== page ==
The Lost Art of Etiquette and Social Gracesby Angela Jordan on 11/17/12
Etiquette-- is it the missing ingredient in today's society? Is it the answer for bringing civility back into our homes, schools, churches, workplaces and communities?
As a former classroom teacher I have watched the climate of civility decrease among many of the children in our schools and communities. Simple expressions of politeness seem to have faded away. "Yes" and "no" have become "yeah" and "nope"; "thank you's", "you're welcome" are unexpressed; "please" has become "I' mma need you to..."; "eye contact" has been replaced by"eye rolling"; "excuse me" has become "move"; the "hand shake" is now a "fist bump or pounds"; "hello" has become "what's up"; and pants that used to ride around the waist are now riding below the waist. What is wrong with this generation?
Many children are being influenced by media expressed negativity. Television, the internet, and music are taking over the mindsets of many children. The media and new technologies have become babysitters for children whose parents are consumed with activities and work schedules that rob them of time that should be used providing guidance and love.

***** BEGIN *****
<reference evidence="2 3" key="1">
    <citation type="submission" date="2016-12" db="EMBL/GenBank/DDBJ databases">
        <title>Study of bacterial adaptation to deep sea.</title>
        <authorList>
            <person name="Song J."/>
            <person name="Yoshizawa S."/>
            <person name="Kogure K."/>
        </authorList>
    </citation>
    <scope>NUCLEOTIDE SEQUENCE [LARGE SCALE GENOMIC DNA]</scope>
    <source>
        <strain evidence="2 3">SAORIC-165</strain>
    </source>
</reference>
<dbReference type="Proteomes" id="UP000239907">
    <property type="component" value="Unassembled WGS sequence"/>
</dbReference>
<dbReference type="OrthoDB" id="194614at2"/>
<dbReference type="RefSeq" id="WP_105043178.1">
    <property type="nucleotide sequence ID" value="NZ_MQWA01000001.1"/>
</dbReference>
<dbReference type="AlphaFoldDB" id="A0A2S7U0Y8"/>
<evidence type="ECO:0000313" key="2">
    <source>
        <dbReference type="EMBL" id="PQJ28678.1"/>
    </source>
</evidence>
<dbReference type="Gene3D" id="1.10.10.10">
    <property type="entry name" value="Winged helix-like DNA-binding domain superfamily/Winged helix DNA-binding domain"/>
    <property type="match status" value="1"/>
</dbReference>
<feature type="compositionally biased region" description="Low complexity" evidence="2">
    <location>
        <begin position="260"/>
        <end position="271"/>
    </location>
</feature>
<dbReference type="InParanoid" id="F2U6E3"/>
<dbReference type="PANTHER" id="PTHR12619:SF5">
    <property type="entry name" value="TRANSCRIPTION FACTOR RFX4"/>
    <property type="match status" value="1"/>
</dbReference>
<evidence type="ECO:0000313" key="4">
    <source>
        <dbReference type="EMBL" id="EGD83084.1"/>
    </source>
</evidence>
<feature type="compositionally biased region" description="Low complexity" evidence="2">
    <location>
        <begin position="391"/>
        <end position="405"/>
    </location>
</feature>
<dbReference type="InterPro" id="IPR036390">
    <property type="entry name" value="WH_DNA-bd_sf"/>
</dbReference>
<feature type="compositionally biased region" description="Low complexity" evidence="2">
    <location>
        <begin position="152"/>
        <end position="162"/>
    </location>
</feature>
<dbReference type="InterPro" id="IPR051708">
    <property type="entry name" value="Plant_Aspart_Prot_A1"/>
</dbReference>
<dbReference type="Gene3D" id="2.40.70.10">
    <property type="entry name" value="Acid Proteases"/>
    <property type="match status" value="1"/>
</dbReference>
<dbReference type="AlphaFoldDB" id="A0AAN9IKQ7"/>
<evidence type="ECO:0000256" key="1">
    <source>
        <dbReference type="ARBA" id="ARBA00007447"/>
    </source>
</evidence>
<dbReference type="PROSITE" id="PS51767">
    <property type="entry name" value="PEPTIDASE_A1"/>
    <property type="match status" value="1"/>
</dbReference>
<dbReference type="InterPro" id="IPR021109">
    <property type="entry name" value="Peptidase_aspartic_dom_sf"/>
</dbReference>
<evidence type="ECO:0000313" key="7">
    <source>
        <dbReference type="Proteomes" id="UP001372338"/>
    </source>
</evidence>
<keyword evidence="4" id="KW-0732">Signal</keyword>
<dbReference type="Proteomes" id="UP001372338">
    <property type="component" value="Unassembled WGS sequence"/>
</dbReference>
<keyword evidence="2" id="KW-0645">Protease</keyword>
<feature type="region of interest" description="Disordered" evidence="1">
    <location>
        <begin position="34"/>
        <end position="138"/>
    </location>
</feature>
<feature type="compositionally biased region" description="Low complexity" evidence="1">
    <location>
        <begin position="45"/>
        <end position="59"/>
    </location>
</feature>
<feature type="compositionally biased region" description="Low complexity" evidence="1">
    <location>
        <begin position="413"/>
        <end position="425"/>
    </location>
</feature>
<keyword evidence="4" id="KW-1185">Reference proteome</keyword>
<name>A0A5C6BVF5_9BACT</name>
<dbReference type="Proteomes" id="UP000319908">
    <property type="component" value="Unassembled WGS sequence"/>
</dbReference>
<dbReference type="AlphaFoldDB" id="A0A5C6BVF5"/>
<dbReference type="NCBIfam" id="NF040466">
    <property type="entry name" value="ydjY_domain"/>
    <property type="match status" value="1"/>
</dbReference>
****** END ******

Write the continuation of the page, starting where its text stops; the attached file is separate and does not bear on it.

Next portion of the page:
During my childhood, dinner time was "family time", a time for sharing and discussions about daily activities and concerns, and a time for giving accolades to encourage self-esteem. It was also a time for learning lessons of etiquette. I lived in a home with three sisters and two brothers. I can recall how my parents expected the six of us to utilize good manners in every aspect of our lives. It was never an option; it was a given. They taught and modeled for us the basic rules of etiquette. Oh yes, manners start at home. My parents, Sidney and Lillian, taught etiquette with discipline and respect and they partnered their teaching with the golden rule, "Do unto others as you would have them do unto you."
Are we instilling in our children the aspects of honor and dignity? Are we teaching them to respect not only themselves, but others as well? A major mission for today's parents should be to equip our children with the necessary skills that instill poise, confidence, respect, and responsibility. The goal is to help them become productive citizens who are capable of becoming refined leaders for tomorrow.
Using proper etiquette has the power to open many doors of opportunity. Let's put civility back in its proper place and enhance our children's future.
"Be the change that you wish to see in the world" -- Ghandi